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Homework Help: Quantum chemistry

  1. Jun 5, 2009 #1
    Hi everyone.
    Im reading quantum chemistry due to an exam, but there are a few things, that im not sure of:

    1. I'm not sure, but as far as i understand, there is coupling between spin and orbital angular momentum, but if L = 0, in an S-orbital: is there then any coupling ?

    2. Does energisplit happen without interference from an foreign magnetic field?

    Hope you can help me.
  2. jcsd
  3. Jun 5, 2009 #2
    1. If L=0 then J=1/2 only as S=1/2 for an electron and so there is no splitting.

    2. In the above case there would be no splitting and magnetic field would be required to
    cause it (by Zeeman effect) but if L>0 then J can have more than one value and each will
    have different energy due to LS-coupling so splitting will occur without magnetic field present.

    Last edited by a moderator: Aug 6, 2009
  4. Jun 5, 2009 #3
    Is it the nucleus' magnetic field that gives rise to the different energy states? - which makes the different LS-couplings have different energies, and futhermore makes splitting occur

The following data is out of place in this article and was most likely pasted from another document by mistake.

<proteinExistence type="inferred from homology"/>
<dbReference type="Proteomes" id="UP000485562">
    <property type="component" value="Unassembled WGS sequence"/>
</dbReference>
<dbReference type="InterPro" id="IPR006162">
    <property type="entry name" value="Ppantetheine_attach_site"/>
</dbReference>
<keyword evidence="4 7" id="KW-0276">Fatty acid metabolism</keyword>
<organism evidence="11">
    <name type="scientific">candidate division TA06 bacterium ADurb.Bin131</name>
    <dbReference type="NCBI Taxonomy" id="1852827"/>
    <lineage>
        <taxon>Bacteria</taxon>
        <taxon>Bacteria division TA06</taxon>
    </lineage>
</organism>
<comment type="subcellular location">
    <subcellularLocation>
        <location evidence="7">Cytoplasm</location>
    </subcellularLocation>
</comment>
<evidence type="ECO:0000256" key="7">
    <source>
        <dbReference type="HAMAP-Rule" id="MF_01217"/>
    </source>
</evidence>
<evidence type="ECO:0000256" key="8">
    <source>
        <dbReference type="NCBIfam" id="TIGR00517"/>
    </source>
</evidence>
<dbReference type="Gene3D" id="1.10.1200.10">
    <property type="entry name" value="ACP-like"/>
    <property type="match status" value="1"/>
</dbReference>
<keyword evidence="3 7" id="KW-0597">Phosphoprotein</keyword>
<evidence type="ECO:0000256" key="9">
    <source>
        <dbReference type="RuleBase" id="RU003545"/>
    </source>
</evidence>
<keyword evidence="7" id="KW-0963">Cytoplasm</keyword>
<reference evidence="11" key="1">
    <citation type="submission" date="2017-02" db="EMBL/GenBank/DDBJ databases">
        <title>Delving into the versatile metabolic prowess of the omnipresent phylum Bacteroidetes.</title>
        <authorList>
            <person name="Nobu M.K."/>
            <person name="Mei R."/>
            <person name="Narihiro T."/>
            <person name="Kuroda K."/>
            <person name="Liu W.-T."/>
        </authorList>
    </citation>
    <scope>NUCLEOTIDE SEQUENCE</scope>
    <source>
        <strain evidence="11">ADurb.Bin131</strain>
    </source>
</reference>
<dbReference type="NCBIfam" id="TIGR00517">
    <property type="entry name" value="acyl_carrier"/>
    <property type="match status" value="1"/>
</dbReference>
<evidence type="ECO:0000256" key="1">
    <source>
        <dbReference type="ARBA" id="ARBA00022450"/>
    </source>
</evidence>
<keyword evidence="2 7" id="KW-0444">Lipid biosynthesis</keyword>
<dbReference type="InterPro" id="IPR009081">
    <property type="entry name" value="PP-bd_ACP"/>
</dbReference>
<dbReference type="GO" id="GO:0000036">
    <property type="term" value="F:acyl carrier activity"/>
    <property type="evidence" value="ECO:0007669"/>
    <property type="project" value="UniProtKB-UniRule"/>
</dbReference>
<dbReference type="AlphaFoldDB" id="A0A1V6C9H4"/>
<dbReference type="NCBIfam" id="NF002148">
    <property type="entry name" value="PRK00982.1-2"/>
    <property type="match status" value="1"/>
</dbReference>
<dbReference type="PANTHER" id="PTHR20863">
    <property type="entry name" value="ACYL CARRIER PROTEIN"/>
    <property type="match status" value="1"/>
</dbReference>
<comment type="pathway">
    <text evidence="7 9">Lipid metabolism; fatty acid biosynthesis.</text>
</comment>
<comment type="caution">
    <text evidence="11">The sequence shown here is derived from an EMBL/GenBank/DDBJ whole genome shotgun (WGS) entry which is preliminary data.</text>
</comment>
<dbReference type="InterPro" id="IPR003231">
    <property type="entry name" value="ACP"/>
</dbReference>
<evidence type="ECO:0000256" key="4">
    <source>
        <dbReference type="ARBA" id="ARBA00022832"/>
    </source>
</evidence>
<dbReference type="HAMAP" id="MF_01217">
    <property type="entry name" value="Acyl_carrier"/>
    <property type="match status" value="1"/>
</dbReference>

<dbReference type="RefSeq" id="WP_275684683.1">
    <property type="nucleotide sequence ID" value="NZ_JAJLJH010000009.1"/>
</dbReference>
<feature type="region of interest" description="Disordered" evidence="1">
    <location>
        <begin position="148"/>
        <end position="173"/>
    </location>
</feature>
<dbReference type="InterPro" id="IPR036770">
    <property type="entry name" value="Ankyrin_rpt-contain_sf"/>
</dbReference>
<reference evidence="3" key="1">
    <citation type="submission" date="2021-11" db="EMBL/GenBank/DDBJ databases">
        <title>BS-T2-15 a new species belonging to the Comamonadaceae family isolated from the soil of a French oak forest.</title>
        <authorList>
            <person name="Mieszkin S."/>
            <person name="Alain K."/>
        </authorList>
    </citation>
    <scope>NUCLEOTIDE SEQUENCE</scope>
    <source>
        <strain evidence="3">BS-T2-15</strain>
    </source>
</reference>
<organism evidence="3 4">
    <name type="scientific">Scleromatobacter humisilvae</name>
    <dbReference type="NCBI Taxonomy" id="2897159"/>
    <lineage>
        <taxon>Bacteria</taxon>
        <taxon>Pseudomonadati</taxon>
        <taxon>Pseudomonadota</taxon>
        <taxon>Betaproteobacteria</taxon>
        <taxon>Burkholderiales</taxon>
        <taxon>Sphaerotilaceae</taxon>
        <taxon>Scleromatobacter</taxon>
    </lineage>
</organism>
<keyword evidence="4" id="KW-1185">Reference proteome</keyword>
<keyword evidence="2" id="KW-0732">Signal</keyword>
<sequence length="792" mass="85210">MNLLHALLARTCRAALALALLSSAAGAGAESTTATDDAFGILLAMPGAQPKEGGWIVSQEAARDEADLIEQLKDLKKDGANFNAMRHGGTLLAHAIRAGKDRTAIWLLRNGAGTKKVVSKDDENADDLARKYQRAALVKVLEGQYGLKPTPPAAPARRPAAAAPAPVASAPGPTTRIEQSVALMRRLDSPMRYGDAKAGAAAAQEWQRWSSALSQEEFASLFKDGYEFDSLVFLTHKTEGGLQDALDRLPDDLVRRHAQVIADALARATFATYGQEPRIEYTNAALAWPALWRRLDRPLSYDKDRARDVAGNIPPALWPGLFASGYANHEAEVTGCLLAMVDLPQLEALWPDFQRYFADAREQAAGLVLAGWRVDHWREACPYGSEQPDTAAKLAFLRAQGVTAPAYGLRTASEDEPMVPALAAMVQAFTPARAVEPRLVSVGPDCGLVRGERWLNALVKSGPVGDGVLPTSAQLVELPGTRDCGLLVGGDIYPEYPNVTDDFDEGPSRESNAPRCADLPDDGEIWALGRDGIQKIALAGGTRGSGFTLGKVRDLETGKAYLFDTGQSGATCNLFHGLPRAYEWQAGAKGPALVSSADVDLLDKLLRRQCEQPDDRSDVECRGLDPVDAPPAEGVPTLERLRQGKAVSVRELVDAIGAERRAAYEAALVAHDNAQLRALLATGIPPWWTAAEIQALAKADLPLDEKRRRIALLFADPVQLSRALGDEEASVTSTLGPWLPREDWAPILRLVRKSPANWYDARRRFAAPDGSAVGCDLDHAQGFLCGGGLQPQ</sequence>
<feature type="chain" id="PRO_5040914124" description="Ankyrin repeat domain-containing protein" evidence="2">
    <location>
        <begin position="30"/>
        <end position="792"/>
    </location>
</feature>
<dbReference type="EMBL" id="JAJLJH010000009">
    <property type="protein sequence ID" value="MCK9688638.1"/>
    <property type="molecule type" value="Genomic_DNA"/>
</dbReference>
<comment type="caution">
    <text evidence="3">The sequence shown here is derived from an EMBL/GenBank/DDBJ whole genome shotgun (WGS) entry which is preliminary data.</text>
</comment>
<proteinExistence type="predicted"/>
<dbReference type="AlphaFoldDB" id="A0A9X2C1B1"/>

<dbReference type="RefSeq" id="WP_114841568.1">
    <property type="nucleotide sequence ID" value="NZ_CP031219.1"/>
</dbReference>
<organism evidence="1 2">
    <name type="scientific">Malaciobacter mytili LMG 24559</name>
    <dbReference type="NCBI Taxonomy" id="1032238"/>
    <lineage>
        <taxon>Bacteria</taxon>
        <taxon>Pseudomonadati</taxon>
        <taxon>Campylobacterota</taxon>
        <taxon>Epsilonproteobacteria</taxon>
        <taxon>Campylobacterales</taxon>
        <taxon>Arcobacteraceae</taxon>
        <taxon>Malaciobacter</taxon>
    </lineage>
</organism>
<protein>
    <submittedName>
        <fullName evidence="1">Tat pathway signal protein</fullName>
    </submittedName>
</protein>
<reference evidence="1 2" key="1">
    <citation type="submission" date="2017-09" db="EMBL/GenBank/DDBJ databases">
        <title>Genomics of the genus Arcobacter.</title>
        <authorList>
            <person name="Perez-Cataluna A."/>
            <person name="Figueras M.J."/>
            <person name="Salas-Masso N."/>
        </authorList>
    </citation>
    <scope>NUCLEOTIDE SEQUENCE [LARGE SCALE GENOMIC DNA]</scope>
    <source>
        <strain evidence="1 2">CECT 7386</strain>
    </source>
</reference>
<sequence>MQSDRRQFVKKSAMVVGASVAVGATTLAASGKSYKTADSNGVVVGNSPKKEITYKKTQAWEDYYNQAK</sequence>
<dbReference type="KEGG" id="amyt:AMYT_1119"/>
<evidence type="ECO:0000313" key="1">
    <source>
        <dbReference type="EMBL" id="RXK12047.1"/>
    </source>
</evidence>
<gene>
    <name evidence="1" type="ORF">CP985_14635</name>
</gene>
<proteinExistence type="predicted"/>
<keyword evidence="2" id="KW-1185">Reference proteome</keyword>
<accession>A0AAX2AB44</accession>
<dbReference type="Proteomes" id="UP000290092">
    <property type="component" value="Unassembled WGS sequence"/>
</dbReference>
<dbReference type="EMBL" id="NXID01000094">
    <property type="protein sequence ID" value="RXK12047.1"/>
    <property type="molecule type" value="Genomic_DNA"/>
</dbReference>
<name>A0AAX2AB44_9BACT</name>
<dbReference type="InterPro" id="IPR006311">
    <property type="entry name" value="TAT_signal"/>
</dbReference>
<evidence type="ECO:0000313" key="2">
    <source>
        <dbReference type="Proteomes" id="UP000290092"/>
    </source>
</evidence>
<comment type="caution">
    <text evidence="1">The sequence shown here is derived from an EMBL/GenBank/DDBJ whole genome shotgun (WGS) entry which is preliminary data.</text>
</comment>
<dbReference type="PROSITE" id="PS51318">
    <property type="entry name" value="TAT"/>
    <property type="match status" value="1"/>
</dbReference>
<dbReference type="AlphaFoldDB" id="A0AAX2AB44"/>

Last edited: Jun 5, 2009
  5. Jun 5, 2009 #4
    Another question concerning spin-orbit coupling.

    I have read that phosphorescense might be caused by spin-orbit coupling. How can that be explained?

    Thanks a lot
  6. Jun 5, 2009 #5
    In classical consideration, an electron orbits the nucleus and in electron's frame of reference it looks like the nucleus is orbiting the electron. A moving nucleus could essentially be regarded as a current loop and you can then calculate the magnetic field generated by this motion. This is how the LS-coupling arises, basically the magnetic field depends on momentum of the nucleus (L), higher momentum means more revolutions around the electron and greater current. The magnetic moment of the electron depends on its spin (S) and the usual interaction of magnetic field with a magnetic moment proportional to m.B (greek mu is usually used for m) becomes proportional to L.S where L and S are replaced with quantum operators.

    Last edited by a moderator: Aug 6, 2009
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